I used this type of text because I would like my students to make their own infographics and by showing them mine, they can see that it is not too difficult to accomplish. Besides this, it shows me what type of class, on average, I have.

 

Question to think about when doing it: What kind of infographic would I like to make? (related to Language Arts)

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Infographic.

readingoutloud

I really struggled when trying to think of what to do for my visual. I was upset at myself for picking the topic of reading out loud in class. Then I had an idea: I would make a “quiz”. The quiz I designed is onethat most people see in Cosmopolitan magazine, something like this:

Female_Tech_blog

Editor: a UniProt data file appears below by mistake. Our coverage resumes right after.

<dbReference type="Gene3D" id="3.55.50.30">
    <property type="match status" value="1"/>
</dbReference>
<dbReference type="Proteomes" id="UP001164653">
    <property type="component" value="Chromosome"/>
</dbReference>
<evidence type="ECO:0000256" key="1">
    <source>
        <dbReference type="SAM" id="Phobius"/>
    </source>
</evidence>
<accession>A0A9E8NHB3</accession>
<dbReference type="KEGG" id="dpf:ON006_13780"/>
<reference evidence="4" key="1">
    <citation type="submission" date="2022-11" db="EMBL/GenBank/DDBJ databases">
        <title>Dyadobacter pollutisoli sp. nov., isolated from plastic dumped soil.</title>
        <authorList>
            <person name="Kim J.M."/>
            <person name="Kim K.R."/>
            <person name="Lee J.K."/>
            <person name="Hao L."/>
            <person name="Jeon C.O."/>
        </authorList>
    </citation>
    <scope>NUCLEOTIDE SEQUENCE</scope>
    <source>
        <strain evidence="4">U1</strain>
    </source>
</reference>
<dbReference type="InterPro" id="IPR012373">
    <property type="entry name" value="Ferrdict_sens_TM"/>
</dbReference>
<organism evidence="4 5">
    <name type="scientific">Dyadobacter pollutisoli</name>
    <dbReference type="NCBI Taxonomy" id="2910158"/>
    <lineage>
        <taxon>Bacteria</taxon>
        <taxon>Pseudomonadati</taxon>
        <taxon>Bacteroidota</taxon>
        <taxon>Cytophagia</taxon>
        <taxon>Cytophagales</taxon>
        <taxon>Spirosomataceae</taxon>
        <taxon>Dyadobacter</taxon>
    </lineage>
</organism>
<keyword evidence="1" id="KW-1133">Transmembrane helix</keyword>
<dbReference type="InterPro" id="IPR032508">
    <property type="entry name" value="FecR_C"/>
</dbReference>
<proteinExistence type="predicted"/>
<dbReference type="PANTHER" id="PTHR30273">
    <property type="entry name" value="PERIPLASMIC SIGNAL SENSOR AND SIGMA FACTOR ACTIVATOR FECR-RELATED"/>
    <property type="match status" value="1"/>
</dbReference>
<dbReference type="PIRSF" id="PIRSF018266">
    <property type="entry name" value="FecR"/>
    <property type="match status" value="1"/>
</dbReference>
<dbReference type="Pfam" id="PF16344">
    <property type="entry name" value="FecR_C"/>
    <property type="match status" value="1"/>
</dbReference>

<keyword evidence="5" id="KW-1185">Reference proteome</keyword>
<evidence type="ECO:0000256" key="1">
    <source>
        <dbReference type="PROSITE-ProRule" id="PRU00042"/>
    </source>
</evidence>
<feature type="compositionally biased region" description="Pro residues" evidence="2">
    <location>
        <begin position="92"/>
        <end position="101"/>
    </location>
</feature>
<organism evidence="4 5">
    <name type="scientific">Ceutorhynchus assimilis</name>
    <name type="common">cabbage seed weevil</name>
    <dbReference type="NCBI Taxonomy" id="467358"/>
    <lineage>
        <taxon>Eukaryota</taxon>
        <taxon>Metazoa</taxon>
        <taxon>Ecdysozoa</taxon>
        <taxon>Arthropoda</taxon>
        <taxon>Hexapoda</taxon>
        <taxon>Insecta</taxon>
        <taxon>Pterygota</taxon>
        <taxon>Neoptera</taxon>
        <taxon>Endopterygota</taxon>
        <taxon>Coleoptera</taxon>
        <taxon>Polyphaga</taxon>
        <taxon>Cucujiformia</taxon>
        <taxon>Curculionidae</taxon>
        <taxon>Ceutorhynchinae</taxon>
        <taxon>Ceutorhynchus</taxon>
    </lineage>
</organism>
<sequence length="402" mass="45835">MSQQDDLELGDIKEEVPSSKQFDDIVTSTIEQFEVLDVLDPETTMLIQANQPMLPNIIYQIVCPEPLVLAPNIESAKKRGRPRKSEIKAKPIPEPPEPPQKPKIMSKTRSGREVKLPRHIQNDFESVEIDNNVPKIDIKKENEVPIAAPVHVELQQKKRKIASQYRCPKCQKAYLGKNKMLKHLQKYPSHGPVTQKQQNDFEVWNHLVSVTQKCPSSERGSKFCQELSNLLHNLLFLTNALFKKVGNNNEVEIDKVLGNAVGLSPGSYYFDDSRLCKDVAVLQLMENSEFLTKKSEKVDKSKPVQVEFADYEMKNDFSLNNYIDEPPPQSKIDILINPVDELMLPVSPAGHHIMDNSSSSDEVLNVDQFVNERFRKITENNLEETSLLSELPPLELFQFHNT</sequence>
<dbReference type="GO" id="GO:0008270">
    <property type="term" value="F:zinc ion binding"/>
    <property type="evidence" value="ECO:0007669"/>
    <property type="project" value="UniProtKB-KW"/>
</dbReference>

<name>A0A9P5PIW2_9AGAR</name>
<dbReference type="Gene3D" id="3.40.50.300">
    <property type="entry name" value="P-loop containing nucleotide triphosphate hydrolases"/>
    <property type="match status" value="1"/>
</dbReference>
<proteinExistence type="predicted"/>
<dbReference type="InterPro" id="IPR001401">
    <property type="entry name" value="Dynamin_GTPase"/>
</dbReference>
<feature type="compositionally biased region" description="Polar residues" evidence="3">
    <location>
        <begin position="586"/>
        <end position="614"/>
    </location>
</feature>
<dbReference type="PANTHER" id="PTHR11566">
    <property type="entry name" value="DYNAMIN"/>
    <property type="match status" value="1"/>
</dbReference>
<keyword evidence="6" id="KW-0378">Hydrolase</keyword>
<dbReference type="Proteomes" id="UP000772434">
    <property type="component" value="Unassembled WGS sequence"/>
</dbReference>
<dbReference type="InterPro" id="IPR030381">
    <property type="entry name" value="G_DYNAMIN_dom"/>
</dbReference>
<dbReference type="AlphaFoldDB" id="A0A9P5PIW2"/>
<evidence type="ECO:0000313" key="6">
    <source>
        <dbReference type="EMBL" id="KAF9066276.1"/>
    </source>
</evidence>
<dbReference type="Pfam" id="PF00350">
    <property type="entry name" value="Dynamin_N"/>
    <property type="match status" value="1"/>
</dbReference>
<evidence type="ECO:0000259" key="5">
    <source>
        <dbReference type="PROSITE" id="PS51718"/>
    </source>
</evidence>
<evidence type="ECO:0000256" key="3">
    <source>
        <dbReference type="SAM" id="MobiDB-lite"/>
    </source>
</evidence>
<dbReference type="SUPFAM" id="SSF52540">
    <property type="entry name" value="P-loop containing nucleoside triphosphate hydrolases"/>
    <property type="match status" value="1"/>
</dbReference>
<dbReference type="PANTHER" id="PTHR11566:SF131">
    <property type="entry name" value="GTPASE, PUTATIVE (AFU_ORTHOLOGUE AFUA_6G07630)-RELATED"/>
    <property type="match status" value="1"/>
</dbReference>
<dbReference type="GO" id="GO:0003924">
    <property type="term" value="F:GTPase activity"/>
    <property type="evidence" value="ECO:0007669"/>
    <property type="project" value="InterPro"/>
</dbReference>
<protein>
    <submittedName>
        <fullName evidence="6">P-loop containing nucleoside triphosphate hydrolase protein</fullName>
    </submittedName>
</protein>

Usually, Cosmo’s quizzes are for figuring out what type of job you should have or what kind of a date you should go on. So I decided to use this idea to make a quiz that tells you what kind of an aloud reader in class you are. I used Easle.ly to make my quiz. It was VERY fun and easy. I, also, was glad to find out it is free. My whole idea behind this quiz was for teachers (and students) to take sometime in the first few weeks of class. By giving students this “quiz” you allow them a non-judgmental space to express how they feel about reading out loud in front of a class. It is less painful to find out this way if you have a class of students whom HATE to read out loud this way than to actually have them do it and embarrass themselves. As a teacher, you are able to sit down and distinguish the type of class you have. This is not to say that if you have a class of students who all HATE reading out loud, you should never ever do it. Instead, it tells you that it is something you have to work on and be aware of. Since reading out loud has many benefits, you need to help the student by making them as comfortable as possible when in class so they are better able to read in front of their peers. If you have a class of avid aloud readers, you don’t need to spend much time on prepping them for aloud reading.